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Characteristics of MMP-9 protein in rat skeletal muscle

X. Ren,1 G.D. Lamb2 and R.M. Murphy,1 1Department of Biochemistry and Genetics, La Trobe Institute for Molecular Science, La Trobe University, Melbourne, VIC 3086, Australia and 2School of Life Sciences La Trobe University, Melbourne, VIC 3086, Australia.

In skeletal muscle, matrix metalloproteinases (MMPs) are zinc and calcium-dependent enzymes which are implicated in maintaining the integrity and homeostasis of muscle extracellular matrix (ECM) (Vu & Werb, 2000). MMP-9 (also referred to as gelatinase B) levels are elevated in muscle wasting diseases such as mdx mice (Li et al., 2009). However, the characteristics of MMP-9 in healthy resting muscle are still not understood. In this study, the absolute amounts of MMP 9 and its diffusibility and fibre type dependency were examined in resting rat skeletal muscles.

Extensor digitorum longus (EDL) and soleus (SOL) muscles were excised from male Sprague Dawley rats (4-6 months old) which had been sacrificed by lethal overdose of isoflurane in accordance with the La Trobe University Ethics Committee. Portions of muscles were homogenized in K+ based physiological buffer. To determine absolute amounts of MMP-9 in skeletal muscle, known amounts of latent and active MMP-9 pure protein were run alongside rat muscle homogenates on Western blots. Type I and type II muscle fibres were dissected from SOL and EDL muscles respectively. To clarify MMP-9 localization inside skeletal muscle, some fibre segments were skinned by mechanically peeling back the sarcolemma and washed in physiological intracellular solution for a set time. Additional skinned fibres were similarly washed and then also treated with Triton X-100 to solubilise membranes. The intact muscle fibres, skinned fibres, and sets of skinned fibres with wash solutions and Triton-wash solutions were analysed by Western blotting.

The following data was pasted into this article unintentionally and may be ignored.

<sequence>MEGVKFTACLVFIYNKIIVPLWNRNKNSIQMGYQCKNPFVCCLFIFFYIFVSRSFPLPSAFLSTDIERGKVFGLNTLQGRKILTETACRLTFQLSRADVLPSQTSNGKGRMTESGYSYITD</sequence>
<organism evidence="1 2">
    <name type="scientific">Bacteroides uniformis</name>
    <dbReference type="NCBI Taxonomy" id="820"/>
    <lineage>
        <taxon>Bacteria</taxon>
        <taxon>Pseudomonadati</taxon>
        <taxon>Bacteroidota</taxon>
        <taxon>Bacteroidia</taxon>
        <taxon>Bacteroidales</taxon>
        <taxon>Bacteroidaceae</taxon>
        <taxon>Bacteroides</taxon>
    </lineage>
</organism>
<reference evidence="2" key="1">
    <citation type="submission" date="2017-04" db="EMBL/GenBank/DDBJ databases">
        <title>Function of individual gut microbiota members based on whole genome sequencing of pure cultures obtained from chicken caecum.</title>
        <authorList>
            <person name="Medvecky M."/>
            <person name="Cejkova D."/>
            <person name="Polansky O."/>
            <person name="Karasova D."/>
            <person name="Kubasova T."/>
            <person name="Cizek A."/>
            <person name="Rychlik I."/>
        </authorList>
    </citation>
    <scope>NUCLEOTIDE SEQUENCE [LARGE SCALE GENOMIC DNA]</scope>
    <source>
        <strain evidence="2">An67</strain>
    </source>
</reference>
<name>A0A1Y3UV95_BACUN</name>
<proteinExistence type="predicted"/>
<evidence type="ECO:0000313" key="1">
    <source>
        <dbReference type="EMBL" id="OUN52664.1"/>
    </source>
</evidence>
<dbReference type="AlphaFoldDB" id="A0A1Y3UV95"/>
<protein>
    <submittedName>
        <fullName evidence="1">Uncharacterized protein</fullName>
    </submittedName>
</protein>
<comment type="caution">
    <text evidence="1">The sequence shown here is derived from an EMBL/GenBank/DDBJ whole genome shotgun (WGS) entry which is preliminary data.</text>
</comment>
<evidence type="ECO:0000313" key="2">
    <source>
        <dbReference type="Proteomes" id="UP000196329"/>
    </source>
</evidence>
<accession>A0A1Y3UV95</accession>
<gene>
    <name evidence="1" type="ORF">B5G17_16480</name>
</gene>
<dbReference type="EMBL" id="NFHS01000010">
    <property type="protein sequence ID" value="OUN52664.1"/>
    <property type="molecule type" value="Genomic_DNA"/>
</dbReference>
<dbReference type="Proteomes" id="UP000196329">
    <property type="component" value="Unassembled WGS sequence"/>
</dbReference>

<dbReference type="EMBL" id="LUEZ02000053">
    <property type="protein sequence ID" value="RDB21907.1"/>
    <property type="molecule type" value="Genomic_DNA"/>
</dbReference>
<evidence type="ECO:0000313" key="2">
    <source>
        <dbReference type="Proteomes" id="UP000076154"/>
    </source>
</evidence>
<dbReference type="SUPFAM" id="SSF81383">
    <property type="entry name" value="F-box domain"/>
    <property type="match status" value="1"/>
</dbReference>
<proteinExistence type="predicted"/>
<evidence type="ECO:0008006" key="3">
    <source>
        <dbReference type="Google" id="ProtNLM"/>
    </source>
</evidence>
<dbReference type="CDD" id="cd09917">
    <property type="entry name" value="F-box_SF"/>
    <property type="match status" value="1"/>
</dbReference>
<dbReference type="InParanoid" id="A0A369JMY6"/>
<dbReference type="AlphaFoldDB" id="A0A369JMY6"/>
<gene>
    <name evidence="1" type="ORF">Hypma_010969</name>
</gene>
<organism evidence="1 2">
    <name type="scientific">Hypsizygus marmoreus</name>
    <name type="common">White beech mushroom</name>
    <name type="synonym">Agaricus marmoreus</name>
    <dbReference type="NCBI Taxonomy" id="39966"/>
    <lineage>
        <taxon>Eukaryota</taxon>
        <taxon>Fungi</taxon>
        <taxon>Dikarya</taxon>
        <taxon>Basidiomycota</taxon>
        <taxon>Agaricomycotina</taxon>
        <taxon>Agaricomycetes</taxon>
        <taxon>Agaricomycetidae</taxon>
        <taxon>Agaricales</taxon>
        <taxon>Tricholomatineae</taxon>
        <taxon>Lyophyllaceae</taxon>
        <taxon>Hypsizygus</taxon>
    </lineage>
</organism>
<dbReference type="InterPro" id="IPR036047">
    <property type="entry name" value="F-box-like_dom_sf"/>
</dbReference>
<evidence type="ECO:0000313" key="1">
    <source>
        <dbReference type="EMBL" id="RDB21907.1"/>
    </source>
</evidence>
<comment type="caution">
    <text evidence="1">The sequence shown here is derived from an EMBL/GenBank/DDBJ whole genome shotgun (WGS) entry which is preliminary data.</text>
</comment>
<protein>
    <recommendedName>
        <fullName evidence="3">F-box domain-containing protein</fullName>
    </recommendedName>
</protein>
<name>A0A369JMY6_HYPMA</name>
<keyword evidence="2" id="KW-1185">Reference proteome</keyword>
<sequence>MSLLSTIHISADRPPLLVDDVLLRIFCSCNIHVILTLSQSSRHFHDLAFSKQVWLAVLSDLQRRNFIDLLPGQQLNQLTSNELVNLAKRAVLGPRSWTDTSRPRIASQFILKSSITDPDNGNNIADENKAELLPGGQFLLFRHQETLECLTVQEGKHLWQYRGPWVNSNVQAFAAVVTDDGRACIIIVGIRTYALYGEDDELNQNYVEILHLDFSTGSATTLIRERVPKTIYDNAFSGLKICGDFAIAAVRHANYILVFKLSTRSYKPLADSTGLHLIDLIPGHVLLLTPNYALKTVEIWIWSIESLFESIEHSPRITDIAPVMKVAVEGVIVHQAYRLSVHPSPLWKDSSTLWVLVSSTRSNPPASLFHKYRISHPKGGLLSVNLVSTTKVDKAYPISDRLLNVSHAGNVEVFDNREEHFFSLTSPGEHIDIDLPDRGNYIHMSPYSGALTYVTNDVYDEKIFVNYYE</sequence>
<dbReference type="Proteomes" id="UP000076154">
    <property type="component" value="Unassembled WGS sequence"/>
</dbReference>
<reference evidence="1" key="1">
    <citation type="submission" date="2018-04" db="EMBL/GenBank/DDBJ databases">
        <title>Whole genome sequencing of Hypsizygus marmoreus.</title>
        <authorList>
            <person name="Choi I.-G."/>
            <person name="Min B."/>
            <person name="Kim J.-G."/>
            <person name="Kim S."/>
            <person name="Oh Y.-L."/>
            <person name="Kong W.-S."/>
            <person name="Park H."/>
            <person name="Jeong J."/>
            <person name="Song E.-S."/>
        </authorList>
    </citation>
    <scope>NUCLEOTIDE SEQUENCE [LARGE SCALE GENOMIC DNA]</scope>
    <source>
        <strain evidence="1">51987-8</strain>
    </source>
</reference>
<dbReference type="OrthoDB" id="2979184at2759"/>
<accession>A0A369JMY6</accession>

The relative amounts of MMP-9 in SOL and EDL muscle homogenates were 1.0 ± 0.13 and 0.3 ± 0.04 (mean ± SD, n=5, P<0.001). Preliminary data indicated the absolute amounts of MMP-9 in SOL and EDL to be of the order of ∼1 and ∼0.12 μmol/kg wet weight muscle, respectively (n=1 each). Most of the MMP-9 was seemingly localized intracellularly, as the amount of MMP-9 detected in skinned fibres was similar to that in intact fibres (n=7 each). No MMP-9 was detected in wash solutions of skinned SOL and EDL muscle fibres (n=7 each), even after treatment with Triton X-100, indicating that the MMP-9 in skeletal muscle is neither freely diffusible in the cytosol nor membrane bound. This work highlights that MMP-9 localization in resting healthy skeletal muscle is quite different from that generally assumed. Future work will ascertain these properties in diseased muscle.

Li H, Mittal A, Makonchuk DY, Bhatnagar S, Kumar A. (2009). Matrix metalloproteinase-9 inhibition ameliorates pathogenesis and improves skeletal muscle regeneration in muscular dystrophy. Hum Mol Genet 18, 2584-98.

Vu, TH & Werb Z. (2000). Matrix metalloproteinases: effectors of development and normal physiology. Genes Dev 14, 2123-33.